Clients come into my office all the time wondering why they feel depressed and anxious. They are stuck in the middle of the situation, too close to be able to see clearly what is going on with them. Depression itself can make it difficult to focus and think clearly as well. Other times they are trying to look objectively to figure out what is happening, but are still having a hard time finding answers that fit.
If you go to your medical doctor with symptoms of either anxiety or depression (or both) their first course of action is to give you a prescription for an antidepressant. If you are lucky, they may suggest some blood work as well or maybe counseling. In many cases though, you will walk out only with that script to take to the pharmacy and the belief that there is an issue with your neurotransmitters in your brain (why else would you be given a prescription that works on the neurotransmitters?)
Are Neurotransmitters to Blame?
Unfortunately, neurotransmitters are often not the cause of depression and anxiety. I know you are probably thinking I’m a lunatic going against everything we have been told for decades about depression. We have heard it from our doctors and pharmacists, drug commercials, and even from our friends and family. It is “common knowledge” that mood disorders are caused by neurotransmitters. If this was really the case though, antidepressants, which work on serotonin or dopamine, would have higher success rates, especially when compared to placebos. Here is an article by Irving Kirsch, a researcher who is very outspoken about his work that has found that antidepressants are akin to placebos. In fact, in this article he discusses how SSRI’s, the most commonly prescribed type of antidepressant in the U.S. (which increases the amount of serotonin available in the brain) shows the same effectiveness as a drug approved in France to treat depression which is an SSRE (which decreases the amount of serotonin in the brain.) So according to this, it doesn’t matter what you do to the serotonin, the treatment results are the same! Go ahead, take a look for yourself.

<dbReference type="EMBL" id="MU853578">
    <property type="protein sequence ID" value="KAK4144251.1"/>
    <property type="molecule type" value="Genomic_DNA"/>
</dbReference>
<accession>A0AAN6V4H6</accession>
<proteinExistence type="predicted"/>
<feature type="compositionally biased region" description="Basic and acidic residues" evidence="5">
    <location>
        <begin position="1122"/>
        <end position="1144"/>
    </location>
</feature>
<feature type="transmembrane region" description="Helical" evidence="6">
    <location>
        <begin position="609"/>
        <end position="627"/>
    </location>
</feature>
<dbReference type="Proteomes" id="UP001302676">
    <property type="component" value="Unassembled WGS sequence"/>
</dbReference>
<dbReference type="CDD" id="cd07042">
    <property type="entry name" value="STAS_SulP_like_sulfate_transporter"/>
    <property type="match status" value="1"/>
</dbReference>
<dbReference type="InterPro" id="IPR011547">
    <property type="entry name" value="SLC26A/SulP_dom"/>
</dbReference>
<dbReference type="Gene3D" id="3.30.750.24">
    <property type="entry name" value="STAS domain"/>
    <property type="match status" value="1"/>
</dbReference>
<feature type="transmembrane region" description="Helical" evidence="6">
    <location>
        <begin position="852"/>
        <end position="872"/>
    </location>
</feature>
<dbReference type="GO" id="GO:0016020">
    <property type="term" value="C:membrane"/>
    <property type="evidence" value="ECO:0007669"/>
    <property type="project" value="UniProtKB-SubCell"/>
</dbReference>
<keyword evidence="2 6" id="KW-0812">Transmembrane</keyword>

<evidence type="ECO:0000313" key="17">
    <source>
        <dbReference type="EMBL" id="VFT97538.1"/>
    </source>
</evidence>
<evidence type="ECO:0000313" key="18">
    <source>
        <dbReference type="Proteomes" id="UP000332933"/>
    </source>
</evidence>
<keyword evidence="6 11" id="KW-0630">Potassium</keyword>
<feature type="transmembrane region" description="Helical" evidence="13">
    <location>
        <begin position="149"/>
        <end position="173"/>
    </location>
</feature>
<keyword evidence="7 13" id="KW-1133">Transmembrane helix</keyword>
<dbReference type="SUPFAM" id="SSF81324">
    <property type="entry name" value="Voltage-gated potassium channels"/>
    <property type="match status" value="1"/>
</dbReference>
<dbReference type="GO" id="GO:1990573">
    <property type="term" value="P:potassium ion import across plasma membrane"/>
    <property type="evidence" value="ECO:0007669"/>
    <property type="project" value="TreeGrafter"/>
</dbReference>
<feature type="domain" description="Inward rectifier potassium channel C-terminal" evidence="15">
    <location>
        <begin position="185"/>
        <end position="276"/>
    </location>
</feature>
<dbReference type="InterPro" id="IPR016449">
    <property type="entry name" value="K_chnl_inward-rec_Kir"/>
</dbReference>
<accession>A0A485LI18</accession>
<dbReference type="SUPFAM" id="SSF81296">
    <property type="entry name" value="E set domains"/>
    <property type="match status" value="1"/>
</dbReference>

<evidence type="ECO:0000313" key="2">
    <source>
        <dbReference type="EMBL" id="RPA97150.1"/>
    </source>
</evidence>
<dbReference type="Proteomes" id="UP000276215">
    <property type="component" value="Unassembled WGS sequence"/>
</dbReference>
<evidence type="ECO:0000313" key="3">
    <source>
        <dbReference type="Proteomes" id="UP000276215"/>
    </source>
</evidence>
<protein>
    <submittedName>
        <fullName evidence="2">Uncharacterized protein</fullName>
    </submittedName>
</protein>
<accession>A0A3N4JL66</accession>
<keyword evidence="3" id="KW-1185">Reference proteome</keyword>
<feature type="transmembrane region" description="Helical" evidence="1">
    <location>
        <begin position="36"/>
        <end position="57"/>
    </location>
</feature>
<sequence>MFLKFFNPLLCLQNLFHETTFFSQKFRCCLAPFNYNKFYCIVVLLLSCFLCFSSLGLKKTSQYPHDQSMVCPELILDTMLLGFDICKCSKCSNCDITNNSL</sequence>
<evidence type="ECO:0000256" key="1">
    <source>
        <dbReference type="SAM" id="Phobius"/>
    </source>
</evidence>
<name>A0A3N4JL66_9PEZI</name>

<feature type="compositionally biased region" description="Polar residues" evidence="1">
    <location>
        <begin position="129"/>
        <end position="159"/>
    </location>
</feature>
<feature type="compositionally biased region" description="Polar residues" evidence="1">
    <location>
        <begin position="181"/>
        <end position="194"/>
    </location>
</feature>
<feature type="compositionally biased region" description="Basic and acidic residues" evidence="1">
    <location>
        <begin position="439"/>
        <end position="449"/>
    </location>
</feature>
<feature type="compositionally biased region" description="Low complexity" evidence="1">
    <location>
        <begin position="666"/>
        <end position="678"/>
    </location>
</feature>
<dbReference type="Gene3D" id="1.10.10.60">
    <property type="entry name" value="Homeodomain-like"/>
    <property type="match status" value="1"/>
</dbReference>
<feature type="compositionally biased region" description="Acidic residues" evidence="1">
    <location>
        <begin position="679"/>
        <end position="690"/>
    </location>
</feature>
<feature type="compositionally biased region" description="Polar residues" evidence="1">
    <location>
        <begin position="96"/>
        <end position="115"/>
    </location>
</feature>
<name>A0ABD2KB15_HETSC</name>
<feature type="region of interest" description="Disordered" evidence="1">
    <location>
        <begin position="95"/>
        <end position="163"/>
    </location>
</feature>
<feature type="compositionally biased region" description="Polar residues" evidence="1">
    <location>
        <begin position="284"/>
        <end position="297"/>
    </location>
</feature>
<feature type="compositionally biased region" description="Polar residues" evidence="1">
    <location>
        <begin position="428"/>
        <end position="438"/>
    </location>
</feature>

Dr, Kelly Brogan, M.D. (a traditionally trained psychiatrist that specialized in maternal mental health that found the way she was taught to treat depression wasn’t working clinically) discusses in her book A Mind Of Your Own many other problems she sees with the serotonin model for depression. I won’t give away all her points, but she does talk about how even though low levels of serotonin have never been linked to depression in human studies, high levels of the neurotransmitter have been linked to schizophrenia and autism. She reports that in the 1950s and 60s this hypothesis grew out of the clinical trials of the drug ipronizad for tuberculosis patients. The patients who received this drug, which also affects serotonin levels, experienced improvements in mood as well and therefore researchers made the assumption that serotonin was linked to mood. I dont know about you, but I would be really happy too if a drug helped treat me for tuberculosis and I felt better! She has many other good points, but I’ll let you read the book if you are interested!
If you have held in with me this long, you may be wondering what the true cause of depression is. That is not an easy question to answer still due to the complex nature of our minds and body, which are connected. The research that I have read seems to show that there are multiple roads to get to the general causes of depression which are inflammation and gut health. In the next blog, I will discuss some of the research that links these conditions to depression as well as the factors that cause inflammation and gut issues in the first place.